In search of language-based factors influencing rhythmic grouping

Ece Kaya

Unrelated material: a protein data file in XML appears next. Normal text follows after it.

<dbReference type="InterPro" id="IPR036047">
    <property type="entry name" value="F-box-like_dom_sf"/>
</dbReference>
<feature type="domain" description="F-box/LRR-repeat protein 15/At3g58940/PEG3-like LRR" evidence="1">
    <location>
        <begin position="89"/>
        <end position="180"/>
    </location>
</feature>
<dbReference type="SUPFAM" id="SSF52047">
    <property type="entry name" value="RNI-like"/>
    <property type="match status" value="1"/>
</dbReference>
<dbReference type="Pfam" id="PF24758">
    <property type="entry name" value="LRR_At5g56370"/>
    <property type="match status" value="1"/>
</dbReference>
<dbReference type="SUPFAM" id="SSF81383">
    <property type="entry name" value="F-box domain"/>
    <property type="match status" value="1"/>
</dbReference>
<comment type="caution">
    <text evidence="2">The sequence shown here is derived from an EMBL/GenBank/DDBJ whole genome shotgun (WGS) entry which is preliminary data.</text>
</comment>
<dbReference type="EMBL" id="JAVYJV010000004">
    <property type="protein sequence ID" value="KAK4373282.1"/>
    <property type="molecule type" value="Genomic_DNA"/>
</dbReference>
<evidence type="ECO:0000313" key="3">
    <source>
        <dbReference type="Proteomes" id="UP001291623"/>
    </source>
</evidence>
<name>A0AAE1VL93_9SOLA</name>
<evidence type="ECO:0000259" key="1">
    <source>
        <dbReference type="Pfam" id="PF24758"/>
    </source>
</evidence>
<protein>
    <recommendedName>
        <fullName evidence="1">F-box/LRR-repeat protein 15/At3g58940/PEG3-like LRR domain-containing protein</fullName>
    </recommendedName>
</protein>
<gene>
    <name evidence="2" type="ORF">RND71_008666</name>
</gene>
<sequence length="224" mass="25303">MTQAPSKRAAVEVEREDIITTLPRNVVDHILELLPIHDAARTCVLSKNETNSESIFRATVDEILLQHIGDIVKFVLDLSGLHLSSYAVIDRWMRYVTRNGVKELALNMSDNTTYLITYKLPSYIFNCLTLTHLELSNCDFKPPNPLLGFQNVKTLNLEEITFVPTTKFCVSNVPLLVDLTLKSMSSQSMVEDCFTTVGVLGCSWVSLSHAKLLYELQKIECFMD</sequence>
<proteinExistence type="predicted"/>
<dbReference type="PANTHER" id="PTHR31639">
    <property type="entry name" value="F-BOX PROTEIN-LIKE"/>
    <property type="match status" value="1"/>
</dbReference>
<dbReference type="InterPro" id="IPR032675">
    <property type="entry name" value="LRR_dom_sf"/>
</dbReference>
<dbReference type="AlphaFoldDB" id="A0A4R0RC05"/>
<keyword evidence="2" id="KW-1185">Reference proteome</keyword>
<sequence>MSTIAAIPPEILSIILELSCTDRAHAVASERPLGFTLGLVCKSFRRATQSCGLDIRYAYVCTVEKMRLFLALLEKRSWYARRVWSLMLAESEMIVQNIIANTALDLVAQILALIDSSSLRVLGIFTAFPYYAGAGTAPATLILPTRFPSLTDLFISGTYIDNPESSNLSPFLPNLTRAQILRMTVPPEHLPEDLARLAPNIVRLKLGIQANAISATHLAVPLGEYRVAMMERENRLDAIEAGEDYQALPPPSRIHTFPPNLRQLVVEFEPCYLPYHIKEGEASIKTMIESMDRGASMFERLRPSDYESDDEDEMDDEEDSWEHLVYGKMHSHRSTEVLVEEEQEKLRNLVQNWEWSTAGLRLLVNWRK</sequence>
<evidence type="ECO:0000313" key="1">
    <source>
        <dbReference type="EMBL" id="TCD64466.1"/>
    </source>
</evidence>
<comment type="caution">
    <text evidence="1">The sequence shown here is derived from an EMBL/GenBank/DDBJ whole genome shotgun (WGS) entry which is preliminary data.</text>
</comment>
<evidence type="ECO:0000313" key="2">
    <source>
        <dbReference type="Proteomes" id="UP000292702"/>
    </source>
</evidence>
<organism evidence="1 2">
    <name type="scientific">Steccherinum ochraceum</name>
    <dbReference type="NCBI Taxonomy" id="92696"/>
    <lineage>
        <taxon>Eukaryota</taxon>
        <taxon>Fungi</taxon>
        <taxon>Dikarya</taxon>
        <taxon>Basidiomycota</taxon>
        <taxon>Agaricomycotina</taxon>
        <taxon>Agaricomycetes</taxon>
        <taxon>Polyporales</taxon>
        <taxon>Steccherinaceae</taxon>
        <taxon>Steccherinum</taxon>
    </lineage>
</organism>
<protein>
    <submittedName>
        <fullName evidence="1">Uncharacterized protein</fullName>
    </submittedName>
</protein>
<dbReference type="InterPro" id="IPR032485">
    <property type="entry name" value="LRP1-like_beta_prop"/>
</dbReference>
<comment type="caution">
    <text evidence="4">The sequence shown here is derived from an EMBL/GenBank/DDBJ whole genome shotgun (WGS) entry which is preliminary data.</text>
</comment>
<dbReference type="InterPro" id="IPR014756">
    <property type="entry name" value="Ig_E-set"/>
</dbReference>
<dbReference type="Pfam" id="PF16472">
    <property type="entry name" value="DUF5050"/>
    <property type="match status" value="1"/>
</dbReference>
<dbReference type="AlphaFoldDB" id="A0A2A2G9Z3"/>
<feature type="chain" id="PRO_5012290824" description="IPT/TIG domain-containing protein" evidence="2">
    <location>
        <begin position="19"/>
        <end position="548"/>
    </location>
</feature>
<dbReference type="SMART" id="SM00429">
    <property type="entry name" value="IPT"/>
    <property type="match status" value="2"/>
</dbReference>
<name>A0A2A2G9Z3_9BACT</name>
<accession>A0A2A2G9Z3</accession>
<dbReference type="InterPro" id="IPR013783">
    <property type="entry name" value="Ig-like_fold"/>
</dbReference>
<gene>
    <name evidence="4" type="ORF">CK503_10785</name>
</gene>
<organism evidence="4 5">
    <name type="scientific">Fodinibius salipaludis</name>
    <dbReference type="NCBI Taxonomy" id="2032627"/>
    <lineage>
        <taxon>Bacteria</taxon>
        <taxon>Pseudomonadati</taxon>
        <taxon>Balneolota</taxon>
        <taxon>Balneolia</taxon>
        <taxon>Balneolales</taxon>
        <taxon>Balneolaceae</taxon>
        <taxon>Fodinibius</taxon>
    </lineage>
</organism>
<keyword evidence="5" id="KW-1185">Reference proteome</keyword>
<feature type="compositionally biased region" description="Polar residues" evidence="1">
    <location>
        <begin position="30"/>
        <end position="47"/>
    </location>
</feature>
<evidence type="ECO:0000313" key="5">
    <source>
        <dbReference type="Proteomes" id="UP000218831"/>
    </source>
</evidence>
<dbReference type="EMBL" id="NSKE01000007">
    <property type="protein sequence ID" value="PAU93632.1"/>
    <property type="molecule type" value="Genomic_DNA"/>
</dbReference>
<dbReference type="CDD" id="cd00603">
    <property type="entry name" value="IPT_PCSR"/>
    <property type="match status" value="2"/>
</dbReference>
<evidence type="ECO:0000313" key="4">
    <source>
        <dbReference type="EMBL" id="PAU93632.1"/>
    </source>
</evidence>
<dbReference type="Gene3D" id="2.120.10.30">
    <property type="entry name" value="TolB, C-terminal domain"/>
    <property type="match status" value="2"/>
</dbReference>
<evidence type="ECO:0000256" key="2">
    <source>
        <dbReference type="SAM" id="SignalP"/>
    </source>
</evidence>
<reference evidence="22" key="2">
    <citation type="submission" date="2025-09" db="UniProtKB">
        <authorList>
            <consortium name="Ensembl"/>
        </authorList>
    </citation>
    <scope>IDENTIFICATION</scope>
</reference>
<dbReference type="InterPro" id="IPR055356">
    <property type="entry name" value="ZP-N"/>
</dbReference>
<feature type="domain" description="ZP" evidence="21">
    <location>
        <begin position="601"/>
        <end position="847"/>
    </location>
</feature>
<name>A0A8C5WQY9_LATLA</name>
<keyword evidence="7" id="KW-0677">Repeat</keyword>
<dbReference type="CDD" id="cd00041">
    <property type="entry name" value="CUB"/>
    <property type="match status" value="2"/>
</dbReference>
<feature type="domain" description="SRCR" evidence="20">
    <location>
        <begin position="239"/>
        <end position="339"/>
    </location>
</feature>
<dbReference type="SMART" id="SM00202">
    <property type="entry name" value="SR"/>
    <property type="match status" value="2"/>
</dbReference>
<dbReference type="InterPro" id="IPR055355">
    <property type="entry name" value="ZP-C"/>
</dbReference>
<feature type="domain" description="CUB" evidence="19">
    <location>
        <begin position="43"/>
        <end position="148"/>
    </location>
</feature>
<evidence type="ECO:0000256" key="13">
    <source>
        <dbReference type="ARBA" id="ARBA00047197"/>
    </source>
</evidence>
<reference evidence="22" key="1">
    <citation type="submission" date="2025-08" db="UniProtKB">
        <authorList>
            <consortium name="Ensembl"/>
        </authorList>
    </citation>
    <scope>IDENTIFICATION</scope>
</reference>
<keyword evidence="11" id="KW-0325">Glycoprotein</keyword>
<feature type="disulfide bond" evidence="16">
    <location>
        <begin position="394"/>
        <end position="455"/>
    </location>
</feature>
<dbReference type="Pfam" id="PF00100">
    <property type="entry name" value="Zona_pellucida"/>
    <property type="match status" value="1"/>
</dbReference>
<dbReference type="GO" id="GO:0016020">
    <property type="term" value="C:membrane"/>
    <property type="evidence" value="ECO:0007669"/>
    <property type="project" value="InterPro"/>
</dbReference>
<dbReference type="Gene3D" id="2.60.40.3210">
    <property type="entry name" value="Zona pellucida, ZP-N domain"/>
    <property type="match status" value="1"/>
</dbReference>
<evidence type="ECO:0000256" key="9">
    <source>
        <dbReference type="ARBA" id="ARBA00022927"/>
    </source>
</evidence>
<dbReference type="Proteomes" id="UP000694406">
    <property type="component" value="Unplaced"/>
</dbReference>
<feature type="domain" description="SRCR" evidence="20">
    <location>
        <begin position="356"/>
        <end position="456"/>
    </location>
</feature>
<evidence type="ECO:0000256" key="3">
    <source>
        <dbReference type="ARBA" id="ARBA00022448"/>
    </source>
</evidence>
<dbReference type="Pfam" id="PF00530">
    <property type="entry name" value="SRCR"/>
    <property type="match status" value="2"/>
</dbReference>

The Iambic-Trochaic Law (Hayes, 1995) was proposed as a universal mechanism governing rhythmic grouping. It predicts that sequences of sound events are grouped trochaically (strong-weak) when they alternate in intensity or pitch, and iambically (short-long) when they alternate in duration (Langus et al., 2016). Previous studies have found native language effects on grouping of both linguistic (Crowhurst & Teodocio Olivares, 2014; Langus et al., 2016) and non-linguistic (Iversen et al., 2008; Molnar et al., 2016) sounds, as they revealed grouping preferences incompatible with the predictions of the ITL. The present study investigated native language effects on rhythmic grouping by presenting native Turkish speakers sequences of tones (Experiment 1A and Experiment 1B) and syllables (Experiment 2). Lack of native language effects on grouping as revealed by the results, was explained by the stress ‘deafness’ (i. e., reduced sensitivity to stress deviations) exhibited by Turkish speakers, under the assumption that Turkish has predictable, fixed stress. That speakers of languages with fixed, lexically unmarked stress were reported to exhibit similar insensitivities to stress deviations (Dupoux et al., 1997; Peperkamp & Dupoux, 2002; Rahmani et al., 2015; Lu et al., 2018) supported this conclusion.